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Italian Lesson – July 2021

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The lazy hazy days of summer are upon us. So, we thought rather than a lesson requiring deep thought and time to study, we make it informative, easy to absorb yet a learning tool for our readers. What are some words people think are Italian but are not? There are several reasons why this occurs. We begin with learners of Italian outside of Italy. A perfect example occurs here in America. The “Italian” spoken by Italians and their descendants, sometimes referred to as Italianese is a conglomerate of Italian dialects, some proper Italian and made-up vocabulary of Italianized English words.

Let’s begin with a sampling of commonly used words that are Italianized English words that many readers might remember hearing nonno or nonna using, some lingering even into today.

ItalianeseEnglishItalian
Businessobusinessaffari
Bossobosspadrone
Checcacaketorta
Cenciarella ginger alespuma
Chizzekidsragazzini
Frescefreshscostumato
Giobbajob impiego
Sanguicciosandwichtramezzino
Scianiareto shinelustrare
SciumeccoshoemakerCalzolaio
Troboli troublesGuai


There are words that are Italian, which are heard here, that derive from a variety of southern dialects, and are now in common usage.

Here’s an example: Paisà or paisan. The correct Italian word is compaesano or paesano, which means a person who comes from the same village. Today, in the two aforementioned colloquial forms, they more commonly can be heard here than in modern-day Italy.

Lastly, there are Italian words that are often misused or misunderstood by non-speaking Italians or even Italian Americans who never really studied their heritage language in depth.

Let’s begin with al fresco, which English speakers use for dining outside. In Italian, it means in prison. “Let’s have dinner al fresco” is used for having dinner in a garden or in any event not indoors. In Italy, it means having a meal in jail, something not very desirable. Al fresco literally means in a cool place, and it is used because in the old times prisons had no heating.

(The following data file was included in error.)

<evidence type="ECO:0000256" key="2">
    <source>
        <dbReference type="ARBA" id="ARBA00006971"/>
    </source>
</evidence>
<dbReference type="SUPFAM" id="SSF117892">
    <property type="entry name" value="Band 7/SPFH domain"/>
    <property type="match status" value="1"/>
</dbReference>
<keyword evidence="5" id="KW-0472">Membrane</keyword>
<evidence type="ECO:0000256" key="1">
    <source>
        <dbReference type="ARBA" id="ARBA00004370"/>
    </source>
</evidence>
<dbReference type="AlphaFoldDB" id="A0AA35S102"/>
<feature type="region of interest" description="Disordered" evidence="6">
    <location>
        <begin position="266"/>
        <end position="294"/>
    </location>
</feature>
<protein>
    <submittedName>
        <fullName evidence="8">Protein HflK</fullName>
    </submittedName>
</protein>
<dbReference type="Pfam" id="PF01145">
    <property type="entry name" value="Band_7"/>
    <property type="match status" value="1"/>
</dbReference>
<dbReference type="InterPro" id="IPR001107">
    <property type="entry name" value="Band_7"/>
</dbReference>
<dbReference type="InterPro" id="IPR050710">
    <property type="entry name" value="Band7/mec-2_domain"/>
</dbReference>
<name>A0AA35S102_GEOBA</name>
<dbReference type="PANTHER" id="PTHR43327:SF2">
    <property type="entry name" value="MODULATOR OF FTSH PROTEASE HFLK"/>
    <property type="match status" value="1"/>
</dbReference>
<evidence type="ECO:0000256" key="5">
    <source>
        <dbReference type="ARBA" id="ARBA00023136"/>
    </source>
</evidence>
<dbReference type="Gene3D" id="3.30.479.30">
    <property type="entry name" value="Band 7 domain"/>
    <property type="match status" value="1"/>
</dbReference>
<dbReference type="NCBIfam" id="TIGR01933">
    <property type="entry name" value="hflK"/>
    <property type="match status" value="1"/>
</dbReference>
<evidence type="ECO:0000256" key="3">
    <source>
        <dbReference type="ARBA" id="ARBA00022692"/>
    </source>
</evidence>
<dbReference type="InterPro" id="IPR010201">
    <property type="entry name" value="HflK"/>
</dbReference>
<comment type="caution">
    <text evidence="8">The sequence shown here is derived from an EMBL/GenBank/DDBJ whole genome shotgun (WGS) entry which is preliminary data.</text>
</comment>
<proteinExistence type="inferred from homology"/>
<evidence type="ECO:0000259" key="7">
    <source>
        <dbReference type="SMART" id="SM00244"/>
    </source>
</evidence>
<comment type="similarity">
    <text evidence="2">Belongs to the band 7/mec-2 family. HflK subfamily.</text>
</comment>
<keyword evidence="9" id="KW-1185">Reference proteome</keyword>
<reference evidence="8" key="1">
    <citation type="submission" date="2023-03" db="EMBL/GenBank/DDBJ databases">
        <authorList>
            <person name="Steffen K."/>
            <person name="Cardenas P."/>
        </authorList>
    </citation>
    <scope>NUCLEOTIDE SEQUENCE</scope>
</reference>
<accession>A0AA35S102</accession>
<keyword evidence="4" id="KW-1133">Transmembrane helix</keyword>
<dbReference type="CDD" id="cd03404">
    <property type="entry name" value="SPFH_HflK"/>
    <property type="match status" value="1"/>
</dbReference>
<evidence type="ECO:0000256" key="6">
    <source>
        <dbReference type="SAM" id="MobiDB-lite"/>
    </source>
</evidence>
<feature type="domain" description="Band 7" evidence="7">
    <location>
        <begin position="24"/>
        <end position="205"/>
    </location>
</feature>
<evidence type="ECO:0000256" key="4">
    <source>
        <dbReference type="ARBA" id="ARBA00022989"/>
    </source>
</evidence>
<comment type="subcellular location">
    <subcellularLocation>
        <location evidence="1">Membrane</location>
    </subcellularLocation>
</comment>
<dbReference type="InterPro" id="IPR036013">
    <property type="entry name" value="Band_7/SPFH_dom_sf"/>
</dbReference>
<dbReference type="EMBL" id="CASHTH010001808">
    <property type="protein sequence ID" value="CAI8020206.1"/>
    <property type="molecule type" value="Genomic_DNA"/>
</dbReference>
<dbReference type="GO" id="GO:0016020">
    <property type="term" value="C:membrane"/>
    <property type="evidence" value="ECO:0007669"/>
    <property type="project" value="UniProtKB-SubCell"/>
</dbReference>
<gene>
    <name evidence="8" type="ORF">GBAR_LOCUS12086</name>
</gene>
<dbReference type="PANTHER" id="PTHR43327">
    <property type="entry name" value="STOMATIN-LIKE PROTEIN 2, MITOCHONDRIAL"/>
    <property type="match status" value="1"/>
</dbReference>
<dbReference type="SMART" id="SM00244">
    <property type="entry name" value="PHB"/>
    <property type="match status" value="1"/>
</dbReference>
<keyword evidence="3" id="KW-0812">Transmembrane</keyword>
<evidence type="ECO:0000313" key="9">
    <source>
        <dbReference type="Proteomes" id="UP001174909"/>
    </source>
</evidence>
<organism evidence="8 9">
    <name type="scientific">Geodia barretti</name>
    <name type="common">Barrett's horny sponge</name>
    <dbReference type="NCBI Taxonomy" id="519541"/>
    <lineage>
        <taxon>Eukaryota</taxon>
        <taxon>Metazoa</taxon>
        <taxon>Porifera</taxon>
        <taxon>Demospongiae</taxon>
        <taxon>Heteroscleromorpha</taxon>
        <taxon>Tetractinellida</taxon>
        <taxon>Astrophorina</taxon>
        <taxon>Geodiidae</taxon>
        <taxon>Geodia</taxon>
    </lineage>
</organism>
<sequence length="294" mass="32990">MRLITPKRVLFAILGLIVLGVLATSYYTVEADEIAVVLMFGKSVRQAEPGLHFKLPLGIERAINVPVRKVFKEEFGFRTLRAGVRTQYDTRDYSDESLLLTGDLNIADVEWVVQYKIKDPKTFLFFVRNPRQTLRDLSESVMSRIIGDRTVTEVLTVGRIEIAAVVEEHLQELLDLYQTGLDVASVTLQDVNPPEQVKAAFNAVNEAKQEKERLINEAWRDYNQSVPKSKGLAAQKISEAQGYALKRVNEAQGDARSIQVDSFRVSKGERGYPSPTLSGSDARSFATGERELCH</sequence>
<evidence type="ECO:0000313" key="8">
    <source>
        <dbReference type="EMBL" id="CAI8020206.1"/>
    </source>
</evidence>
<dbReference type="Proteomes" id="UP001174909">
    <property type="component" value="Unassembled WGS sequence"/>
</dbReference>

Bella figura, which translates as being beautiful or elegant, is used this literal way by English speakers, as it relates mainly to a person’s looks. In Italian, the term is equivalent to cattiva figura, grama figura, magra figura, figura di merda (vulgar), or figuraccia. This array of expressions clearly indicates bella figura in its proper Italian usage is not endearing or flattering by any means. A figuraccia is when one underperforms leaving the other dissatisfied or commits a blunder. You may make a magra when you inadvertently cause the other discomfort, mistake or forget a name, anything that causes you and the other to feel embarrassed. A figuraccia is therefore if you invite a friend over for dinner and burn the food, or if you are invited for a party and overdress when all others show up in jeans and tees. Bella figura is the opposite meaning a bad impression.

Finally, there are the words we feature in our monthly lessons, falsi amici, false friends. These words look similar to English, but are not cognates. Let’s look at one now. Drogheria, not a drug store in Italian. In Italian drogheria is a grocery store. In Italy, a drug store is defined by one word, farmacia, which of course means pharmacy.

rrocco
Author: rrocco

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